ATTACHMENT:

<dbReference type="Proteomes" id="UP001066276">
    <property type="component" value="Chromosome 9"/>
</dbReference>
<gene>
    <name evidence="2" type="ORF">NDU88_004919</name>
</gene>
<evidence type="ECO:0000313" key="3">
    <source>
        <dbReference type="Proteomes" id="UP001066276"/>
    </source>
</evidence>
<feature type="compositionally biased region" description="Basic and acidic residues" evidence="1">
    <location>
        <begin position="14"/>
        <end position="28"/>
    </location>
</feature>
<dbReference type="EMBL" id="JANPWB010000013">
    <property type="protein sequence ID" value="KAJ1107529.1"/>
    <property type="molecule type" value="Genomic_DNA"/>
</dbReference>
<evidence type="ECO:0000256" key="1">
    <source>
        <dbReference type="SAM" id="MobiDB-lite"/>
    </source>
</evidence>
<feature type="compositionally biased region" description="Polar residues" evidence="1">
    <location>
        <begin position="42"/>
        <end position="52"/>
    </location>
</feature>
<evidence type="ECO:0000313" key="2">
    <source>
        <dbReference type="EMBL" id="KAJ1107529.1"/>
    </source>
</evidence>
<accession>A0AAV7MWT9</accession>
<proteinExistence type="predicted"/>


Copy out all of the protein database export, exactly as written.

<dbReference type="Proteomes" id="UP001066276">
    <property type="component" value="Chromosome 9"/>
</dbReference>
<gene>
    <name evidence="2" type="ORF">NDU88_004919</name>
</gene>
<evidence type="ECO:0000313" key="3">
    <source>
        <dbReference type="Proteomes" id="UP001066276"/>
    </source>
</evidence>
<feature type="compositionally biased region" description="Basic and acidic residues" evidence="1">
    <location>
        <begin position="14"/>
        <end position="28"/>
    </location>
</feature>
<dbReference type="EMBL" id="JANPWB010000013">
    <property type="protein sequence ID" value="KAJ1107529.1"/>
    <property type="molecule type" value="Genomic_DNA"/>
</dbReference>
<evidence type="ECO:0000256" key="1">
    <source>
        <dbReference type="SAM" id="MobiDB-lite"/>
    </source>
</evidence>
<feature type="compositionally biased region" description="Polar residues" evidence="1">
    <location>
        <begin position="42"/>
        <end position="52"/>
    </location>
</feature>
<evidence type="ECO:0000313" key="2">
    <source>
        <dbReference type="EMBL" id="KAJ1107529.1"/>
    </source>
</evidence>
<accession>A0AAV7MWT9</accession>
<proteinExistence type="predicted"/>